(LiveHacking.Com) – In the on going saga about source code stolen from Symantec in 2006, the company has now updated its “Claims by Anonymous about Symantec Source Code” to notify its customers that “all pcAnywhere 12.0, 12.1 and 12.5 customers are at increased risk” and to “recommends that customers only use pcAnywhere for business critical purposes.”
It has also published a White Paper discussing the security implications where it says “Malicious users with access to the source code have an
increased ability to identify vulnerabilities and build new exploits.” Since pcAnywhere allows for direct PC to PC communication, the theft of the source code has made the encoding and encryption elements within pcAnywhere vulnerable. This makes it possible for a hacker to launch a successful man-in-the-middle attack (depending on configuration and use). If a man-in-the-middle attack should occur, the malicious user could steal session data or credentials.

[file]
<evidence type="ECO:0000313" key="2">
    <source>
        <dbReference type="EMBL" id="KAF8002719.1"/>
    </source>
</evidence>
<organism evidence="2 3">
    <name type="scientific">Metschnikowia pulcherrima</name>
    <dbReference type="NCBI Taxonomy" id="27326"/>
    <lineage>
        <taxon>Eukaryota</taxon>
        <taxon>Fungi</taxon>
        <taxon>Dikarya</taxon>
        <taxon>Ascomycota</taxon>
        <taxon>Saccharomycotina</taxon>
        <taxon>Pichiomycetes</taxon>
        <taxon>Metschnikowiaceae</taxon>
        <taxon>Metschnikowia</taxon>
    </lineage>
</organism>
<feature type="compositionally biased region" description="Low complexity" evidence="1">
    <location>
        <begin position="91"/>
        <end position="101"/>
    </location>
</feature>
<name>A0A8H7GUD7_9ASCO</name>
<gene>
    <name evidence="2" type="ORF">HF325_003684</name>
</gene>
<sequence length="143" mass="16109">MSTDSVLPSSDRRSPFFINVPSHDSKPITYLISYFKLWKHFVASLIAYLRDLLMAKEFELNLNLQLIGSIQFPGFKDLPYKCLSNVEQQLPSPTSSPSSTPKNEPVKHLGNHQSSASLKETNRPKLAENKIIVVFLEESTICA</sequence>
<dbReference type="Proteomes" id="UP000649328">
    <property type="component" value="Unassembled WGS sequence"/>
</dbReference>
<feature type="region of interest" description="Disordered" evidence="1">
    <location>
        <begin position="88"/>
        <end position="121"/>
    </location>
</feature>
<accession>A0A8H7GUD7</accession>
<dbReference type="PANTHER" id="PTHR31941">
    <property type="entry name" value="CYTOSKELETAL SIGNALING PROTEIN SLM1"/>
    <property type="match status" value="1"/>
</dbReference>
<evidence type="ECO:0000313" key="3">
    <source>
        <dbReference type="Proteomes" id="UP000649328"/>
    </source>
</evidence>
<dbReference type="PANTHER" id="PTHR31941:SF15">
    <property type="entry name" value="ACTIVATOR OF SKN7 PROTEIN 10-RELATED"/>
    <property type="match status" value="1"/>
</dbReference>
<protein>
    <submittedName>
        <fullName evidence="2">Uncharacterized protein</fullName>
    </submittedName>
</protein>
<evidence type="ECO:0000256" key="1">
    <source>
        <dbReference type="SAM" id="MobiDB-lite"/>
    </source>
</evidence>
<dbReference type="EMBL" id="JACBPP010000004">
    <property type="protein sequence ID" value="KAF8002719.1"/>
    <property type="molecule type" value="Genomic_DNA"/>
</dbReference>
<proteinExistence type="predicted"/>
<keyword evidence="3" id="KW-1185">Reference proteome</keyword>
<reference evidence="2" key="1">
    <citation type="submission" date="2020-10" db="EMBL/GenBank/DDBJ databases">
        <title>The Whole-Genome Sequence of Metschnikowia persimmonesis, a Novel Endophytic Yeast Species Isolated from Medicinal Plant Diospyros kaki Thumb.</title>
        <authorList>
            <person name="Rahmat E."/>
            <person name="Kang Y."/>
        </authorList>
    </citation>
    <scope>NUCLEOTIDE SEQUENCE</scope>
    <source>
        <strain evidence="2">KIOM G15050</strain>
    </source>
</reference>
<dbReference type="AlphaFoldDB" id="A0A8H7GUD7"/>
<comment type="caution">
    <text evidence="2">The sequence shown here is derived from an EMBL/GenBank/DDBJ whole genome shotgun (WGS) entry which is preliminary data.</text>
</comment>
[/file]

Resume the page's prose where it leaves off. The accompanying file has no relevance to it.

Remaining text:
The white paper also outlines some pcAnywhere Security Best Practices including blocking the pcAnywhere assigned ports (5631, 5632) on Internet facing network connections and disabling or removing Access Server and use remote sessions via secure VPN tunnels.